However, now that the field has been leveled and applications are available to all, the quality of applications and application marketplaces have become a key part of the consumer purchasing decision when considering phones and carriers. From this perspective, Apple has set itself apart from the pack. Whereas Blackberry, Windows Mobile and Google have had to offer new application storefronts, Apple has an advantage by servicing consumers via the world’s top digital music store, iTunes.  Their credit cards were already locked in. All Apple had to do was add on the App Store.

How successful has this model been for Apple? Check out this infographic created by GigaOm. Some of the numbers included in the graphic:

  • 130,000+ apps available
  • 4.8 apps downloaded in December per user
  • 280 million app downloads in December

These numbers are staggering.

They should also be intimidating to competitors. Even with Google’s massive marketing campaign for its new phones, including the Nexus One and Droid, it has yet to come up with an applications answer for Apple. Surely, quality apps on any platform will win consumers compared to a quantity of sub-par apps. Apple has both. This application market dominance is appealing to consumers, who have flocked to AT&T and the iPhone in droves.

It’s no longer about the phones anymore, it’s about the experience. The mobile industry should realize that, for now, applications are driving that.





Mobile donations are making a difference in Haiti

14 01 2010

Today I donated $10 to the American Red Cross to support the catastrophe in Haiti by texting “Haiti” to 90999. It was that simple (See actual screenshot at left).

As of a tweet this morning (Jan. 14), the Red Cross has already raised $3 million dollars through this mobile donation method.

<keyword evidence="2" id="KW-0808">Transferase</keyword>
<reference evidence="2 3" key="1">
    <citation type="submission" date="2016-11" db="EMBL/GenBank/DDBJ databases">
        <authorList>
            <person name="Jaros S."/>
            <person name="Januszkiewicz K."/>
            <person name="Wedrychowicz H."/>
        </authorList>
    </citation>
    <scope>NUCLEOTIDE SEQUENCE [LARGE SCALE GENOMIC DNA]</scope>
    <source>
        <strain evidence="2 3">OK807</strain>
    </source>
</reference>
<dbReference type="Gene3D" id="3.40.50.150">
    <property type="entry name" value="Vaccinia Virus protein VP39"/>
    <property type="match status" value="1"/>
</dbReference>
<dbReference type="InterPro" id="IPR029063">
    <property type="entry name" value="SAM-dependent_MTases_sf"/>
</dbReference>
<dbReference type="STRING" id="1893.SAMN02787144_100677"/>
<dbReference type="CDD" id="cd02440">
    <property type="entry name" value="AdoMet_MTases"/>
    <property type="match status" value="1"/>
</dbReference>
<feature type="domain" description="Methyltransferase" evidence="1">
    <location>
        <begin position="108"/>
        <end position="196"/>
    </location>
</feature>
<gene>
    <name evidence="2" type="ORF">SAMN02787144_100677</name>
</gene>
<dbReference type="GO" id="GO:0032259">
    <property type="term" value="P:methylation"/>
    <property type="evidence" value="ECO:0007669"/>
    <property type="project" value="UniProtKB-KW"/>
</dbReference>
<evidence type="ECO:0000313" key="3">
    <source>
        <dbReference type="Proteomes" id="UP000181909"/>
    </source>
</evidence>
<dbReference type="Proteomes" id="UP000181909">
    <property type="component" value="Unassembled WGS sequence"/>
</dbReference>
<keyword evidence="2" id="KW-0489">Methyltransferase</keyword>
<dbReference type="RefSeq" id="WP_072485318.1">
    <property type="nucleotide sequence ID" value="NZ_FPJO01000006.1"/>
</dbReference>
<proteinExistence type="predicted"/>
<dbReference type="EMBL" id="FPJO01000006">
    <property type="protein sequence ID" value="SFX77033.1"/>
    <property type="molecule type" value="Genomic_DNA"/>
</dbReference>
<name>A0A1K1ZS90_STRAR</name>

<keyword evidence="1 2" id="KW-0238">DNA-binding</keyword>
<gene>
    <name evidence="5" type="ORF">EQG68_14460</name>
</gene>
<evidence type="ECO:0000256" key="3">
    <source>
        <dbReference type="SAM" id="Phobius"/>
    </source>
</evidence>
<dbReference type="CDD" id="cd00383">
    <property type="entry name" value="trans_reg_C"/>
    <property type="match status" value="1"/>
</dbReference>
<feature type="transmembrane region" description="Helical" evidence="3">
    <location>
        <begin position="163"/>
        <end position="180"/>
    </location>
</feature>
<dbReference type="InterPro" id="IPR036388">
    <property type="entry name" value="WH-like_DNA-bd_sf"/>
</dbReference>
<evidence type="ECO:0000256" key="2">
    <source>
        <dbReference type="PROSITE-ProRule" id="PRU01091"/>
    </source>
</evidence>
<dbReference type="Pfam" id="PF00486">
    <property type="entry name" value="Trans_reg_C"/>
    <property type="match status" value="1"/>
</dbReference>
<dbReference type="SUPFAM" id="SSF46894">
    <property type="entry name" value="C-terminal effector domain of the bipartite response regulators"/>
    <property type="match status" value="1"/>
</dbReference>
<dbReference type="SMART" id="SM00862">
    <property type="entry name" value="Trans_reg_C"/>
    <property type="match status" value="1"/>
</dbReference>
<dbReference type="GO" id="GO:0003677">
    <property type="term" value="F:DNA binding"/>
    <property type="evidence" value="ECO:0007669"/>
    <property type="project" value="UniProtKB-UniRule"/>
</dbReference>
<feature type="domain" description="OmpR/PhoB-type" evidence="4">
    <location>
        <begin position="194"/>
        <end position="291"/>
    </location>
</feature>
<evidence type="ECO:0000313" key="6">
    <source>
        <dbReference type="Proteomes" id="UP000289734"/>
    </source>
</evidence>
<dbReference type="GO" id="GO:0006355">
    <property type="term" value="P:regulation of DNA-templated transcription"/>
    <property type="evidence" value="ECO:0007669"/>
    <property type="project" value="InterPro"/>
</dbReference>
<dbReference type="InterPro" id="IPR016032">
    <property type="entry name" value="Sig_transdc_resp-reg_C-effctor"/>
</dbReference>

Mobile phones have already been a prominent way of reporting the event, but they also provide a powerful, scalable way to collect the necessary financial support to aid relief efforts.

According to a NY Times article, the texted donations are being handled by a company called mGive, which started the campaign in a joint effort with the State Department and the Red Cross on Jan. 12. The $10 donation I made via mGive will be charged by my carrier, AT&T, which will relay the donation in full to the American Red Cross. mGive typically charges a licensing fee for its software platform, $4 to $1,500 a month, but has removed all fees for this fundraiser.

Unfortunately, CEO Tony Aiello says it typically takes up to 90 days for the charity to receive the donation, but the mGive is trying to expedite the process with carriers to get the money to the Red Cross as soon as possible. So while it feels immediate to make the donation, the impact of the donation is felt long after hitting “Send.” Hopefully this process will continue to improve.

In another mobile fundraising campaign, Haitian-born musician Wyclef Jean is urging people to donate $5 to his charity organization by texting “YELE” to 501501.

Mobile donations are getting massive support, too. The AFP reports that Secretary of State Hillary Clinton made the rounds of six morning television news shows where she urged Americans to make 10-dollar donations by cellular telephone.

“If you wish to help, you can text Haiti — H-A-I-T-I — to 90999,” she said on NBC’s Today Show.

Additionally, the White House has endorsed the mGive mobile donation as one of three key ways Americans can assist Haitians.

I am impressed by the support mobile donations have received from top US officials, and am even more impressed with how Americans have embraced mobile donations as a primary resource to provide financial aid during a crisis. I encourage you to make a mobile donation and help those in need.